We’re Still Us, Just Bigger: A Drive Time Essay
These are Lorraine’s remarks at the rededication of the newly completed addition and renovation to the church in October 2007.
This place is precious to me. You are all in my heart. I can almost feel all our hearts beating on this special day. It’s a little like what I felt when I found this congregation in 1985. I know I felt something unexpected that first Sunday when I came to a service. I didn’t expect to feel so comfortable with the people and with the theology. I loved that we could all find our own way, and that we would search together. I loved the warmth, and the thoughtful, funny, challenging sermons by our minister, Jane Rzepka. We got involved, and quickly.
Matt started Sunday School the next year. I joined the choir. We shared our happy news of adopting our daughter Meggie. Steve started working on the canvass. Apple-picking. Committees. Ferry Beach weekends in Maine with most of the congregation. Friendships for us, and for the kids. My Dad died, and this congregation picked us up and carried us all, through the whole ordeal. I fell completely, completely in love with this congregation.
Then, maybe 10 years ago, there started to be a lot of talk about growing. I was not in favor. I was terrified. Heck, I was in love and nobody better rock the boat. If there were more people, then the way I experienced church would change. I knew most everybody now. I was comfortable. My kids were happy. Steve and I were happy. They were threatening to take away my congregation. I didn’t say much, but it was hard.
We were invited to do some work on the mission statement, and I joined the Comprehensive Planning Committee. We tried to get everyone in the congregation involved in thinking about what our needs were. I realized that the Sunday School was crowded and sometimes people didn’t stick around becauseof that. We started having two services on busy Sundays when we wanted to have the children with us. We worried that new people didn’t feel welcome because it was so crowded. We created a comprehensive plan to include building more Religious Education space, expanding the sanctuary, and constructing more and better social space. And we thought about the programming we could do and the new staff we would need to help us. I started to get excited about the space and the possibilities for our growth. I started to feel better about sharing this special place with others.
Then I joined the Governing Board. Imagine. I had successfully avoided it for 15 years! It was alternately intimidating and exciting to be involved in the running of the congregation. It’s not like it was in the church of my childhood. In this congregation, we really do run things. No bossing or bailouts from the diocese for Unitarian Universalist (UU) congregations. It’s a big responsibility, but I liked that we were in charge of our own destiny.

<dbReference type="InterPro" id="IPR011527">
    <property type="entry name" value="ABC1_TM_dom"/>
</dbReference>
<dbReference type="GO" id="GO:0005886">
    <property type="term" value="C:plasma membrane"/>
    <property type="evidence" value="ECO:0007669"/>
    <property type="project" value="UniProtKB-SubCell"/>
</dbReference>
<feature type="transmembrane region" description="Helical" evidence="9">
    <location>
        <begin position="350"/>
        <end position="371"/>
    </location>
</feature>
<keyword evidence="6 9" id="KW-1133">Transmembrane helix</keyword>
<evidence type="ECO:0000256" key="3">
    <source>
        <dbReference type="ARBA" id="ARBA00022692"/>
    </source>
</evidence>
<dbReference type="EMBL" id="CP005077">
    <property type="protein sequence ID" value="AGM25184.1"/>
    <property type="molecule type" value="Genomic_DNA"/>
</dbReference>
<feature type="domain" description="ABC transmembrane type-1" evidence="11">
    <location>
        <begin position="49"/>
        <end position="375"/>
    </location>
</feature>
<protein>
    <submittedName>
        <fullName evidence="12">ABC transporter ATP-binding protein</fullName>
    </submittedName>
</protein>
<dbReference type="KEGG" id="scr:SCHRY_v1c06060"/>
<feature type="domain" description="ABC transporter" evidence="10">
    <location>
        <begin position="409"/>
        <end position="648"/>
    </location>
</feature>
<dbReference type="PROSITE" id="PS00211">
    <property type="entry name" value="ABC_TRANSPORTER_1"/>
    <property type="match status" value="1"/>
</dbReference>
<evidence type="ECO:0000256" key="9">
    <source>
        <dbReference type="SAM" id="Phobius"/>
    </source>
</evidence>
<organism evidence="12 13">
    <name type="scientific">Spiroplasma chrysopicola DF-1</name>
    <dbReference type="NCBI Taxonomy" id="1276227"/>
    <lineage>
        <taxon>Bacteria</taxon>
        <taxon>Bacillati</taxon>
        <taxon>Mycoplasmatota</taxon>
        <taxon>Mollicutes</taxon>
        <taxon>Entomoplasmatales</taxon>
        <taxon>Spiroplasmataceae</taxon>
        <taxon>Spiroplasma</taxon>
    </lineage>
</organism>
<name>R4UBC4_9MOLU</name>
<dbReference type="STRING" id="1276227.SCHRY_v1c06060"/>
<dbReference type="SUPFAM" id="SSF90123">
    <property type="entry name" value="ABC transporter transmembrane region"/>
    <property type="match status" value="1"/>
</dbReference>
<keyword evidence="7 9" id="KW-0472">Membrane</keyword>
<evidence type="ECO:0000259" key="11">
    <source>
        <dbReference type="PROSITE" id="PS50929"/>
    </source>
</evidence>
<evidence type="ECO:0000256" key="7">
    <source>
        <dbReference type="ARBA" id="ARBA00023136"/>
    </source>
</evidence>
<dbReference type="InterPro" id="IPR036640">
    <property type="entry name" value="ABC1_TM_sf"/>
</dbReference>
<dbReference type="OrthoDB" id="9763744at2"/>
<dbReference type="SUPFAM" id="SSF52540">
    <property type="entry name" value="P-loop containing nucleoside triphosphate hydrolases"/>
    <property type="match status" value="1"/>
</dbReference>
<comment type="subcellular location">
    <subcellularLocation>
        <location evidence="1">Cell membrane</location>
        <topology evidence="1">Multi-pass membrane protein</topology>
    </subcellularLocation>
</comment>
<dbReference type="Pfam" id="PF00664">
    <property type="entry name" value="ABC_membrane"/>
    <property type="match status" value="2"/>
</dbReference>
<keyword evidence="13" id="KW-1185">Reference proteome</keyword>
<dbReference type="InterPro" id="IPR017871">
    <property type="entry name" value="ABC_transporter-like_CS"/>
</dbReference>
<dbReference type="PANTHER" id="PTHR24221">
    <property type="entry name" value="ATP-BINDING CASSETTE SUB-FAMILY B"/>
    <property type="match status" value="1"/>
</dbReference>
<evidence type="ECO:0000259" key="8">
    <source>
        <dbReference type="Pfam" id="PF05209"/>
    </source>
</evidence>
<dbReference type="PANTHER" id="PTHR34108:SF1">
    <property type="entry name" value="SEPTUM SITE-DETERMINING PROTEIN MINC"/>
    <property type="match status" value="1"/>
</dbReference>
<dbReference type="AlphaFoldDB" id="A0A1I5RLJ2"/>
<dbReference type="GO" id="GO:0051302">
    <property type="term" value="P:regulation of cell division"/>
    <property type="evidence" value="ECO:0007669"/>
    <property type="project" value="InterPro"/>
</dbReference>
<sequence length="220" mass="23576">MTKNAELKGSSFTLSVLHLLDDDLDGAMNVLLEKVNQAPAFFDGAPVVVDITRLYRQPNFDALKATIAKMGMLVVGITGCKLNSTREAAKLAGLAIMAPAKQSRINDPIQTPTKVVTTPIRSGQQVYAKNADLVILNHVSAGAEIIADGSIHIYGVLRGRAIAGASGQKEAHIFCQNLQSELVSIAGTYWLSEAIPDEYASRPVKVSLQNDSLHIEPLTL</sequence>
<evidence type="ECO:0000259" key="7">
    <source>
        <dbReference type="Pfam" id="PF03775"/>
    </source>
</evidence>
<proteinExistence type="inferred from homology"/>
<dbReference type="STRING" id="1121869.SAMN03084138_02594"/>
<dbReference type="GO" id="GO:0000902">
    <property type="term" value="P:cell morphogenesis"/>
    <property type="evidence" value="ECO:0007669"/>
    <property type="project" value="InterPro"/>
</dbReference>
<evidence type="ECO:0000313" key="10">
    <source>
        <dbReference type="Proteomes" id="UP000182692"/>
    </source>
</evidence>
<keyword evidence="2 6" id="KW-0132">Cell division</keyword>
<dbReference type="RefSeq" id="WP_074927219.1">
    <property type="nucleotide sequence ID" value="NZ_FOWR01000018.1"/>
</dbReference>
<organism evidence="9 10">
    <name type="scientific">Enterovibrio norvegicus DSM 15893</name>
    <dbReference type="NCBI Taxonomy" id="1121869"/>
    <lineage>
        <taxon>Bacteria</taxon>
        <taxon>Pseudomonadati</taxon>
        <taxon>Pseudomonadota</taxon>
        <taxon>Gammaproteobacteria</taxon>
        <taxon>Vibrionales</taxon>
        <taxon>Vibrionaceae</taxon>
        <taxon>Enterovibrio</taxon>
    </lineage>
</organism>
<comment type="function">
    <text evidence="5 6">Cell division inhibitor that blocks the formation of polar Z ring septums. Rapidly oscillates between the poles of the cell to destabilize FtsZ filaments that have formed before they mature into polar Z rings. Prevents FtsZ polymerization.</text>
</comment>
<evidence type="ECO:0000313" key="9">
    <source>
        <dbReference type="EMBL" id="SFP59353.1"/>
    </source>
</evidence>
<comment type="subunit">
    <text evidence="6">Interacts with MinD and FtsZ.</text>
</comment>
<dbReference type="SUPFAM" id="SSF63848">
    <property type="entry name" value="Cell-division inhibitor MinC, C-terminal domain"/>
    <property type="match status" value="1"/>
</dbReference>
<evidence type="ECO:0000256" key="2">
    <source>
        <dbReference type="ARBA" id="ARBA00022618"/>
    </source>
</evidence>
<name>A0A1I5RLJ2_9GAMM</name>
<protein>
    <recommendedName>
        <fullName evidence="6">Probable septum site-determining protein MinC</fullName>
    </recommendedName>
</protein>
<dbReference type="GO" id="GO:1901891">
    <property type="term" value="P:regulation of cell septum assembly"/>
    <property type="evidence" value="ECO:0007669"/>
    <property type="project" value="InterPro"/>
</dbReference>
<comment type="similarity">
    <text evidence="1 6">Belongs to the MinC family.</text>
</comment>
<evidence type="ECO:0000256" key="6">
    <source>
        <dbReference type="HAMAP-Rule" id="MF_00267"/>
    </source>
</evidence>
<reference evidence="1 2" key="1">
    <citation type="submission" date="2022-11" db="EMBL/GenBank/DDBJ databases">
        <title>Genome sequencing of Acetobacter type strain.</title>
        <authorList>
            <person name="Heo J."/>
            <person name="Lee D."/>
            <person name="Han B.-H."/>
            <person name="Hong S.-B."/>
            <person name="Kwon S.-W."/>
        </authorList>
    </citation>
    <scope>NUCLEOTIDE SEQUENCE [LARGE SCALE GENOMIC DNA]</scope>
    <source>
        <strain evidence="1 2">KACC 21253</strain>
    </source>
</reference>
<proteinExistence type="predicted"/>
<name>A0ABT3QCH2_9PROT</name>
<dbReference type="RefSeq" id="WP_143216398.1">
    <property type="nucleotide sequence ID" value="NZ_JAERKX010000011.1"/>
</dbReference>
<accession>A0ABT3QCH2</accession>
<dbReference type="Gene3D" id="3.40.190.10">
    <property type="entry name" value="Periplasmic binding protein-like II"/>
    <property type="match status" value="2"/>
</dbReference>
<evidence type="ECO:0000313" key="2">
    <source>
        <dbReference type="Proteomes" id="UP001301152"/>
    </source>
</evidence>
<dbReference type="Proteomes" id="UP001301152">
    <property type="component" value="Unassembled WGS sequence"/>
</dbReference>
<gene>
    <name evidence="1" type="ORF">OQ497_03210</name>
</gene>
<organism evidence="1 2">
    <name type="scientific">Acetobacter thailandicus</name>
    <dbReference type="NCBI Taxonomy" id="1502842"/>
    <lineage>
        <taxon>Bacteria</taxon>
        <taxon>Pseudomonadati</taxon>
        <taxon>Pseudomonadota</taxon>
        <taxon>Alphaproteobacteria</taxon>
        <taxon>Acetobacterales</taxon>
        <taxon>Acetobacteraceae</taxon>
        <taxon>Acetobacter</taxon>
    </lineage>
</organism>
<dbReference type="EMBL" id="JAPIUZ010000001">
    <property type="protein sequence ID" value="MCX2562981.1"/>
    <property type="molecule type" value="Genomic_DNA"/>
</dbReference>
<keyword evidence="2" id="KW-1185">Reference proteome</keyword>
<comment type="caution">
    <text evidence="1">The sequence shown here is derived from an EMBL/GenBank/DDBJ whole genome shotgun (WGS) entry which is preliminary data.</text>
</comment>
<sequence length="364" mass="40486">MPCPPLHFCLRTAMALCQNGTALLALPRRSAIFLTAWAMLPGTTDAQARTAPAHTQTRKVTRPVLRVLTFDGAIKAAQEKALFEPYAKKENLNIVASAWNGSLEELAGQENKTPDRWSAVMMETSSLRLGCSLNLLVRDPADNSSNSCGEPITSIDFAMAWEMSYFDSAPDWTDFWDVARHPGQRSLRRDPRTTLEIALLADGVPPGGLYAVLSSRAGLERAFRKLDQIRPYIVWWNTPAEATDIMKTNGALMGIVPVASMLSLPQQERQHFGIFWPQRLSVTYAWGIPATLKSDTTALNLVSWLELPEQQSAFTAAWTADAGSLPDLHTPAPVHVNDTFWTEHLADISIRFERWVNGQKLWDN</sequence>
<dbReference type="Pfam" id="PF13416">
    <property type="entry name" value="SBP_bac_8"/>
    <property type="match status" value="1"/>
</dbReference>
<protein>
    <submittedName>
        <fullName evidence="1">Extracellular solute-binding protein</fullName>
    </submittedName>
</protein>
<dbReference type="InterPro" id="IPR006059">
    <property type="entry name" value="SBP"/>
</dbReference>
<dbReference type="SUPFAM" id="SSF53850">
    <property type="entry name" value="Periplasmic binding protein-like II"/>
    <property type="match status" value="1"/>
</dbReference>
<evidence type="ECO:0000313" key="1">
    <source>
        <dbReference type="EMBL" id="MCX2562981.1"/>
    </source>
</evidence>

With the sense of ownership that comes with serving on the Board, I began to realize just how important this place is to me. It took me a while to process, but when I wrapped my head around it, I realized that this congregation had changed my life, and the lives of the people I love, in a significant way.
Wow. Suddenly, I understood that being in this community makes that kind of a difference for others, too. And that it could make a big difference in the lives of people outside our little church community. The world gets more and more difficult and complex every day. I began to realize that the world needs us, and we just have to open our arms and hearts and welcome people in.
And, here’s the good news for me and maybe for some of you, too. It turns out that the congregation I was so afraid of 10 years ago is the very congregation that you have come to love. It’s right here. You’re right here. I see and feel in this present moment all the important things that I worried I would lose.
So. Here I am, the President of this congregation. And here we are, celebrating our wonderful new space. We’re growing. We’re still here and these hearts will be beating for a long time to come. I get it now. I hope you do, too.
About this Essay
Author: Lorraine Dennis, President of the Unitarian Universalist Church of Reading, MA
Date of Release: February 2009
About the Drive Time Essay Series
This Audio Essay series was created by the Unitarian Universalist Association of Congregations, for the purpose of supporting its valued lay leaders. Copying and sharing these essay texts, downloadable audio ﬁles, and the companion Lay Leader Drive Time Essays compact disc is welcomed and encouraged.
Comments or suggestions? We welcome your ideas about this Audio Essay series and your lay leader questions. Please send them to Don Skinner, the editor of InterConnections, a resource for lay leaders: interconnections [at] uua [dot] org.
For more information contact firstname.lastname@example.org.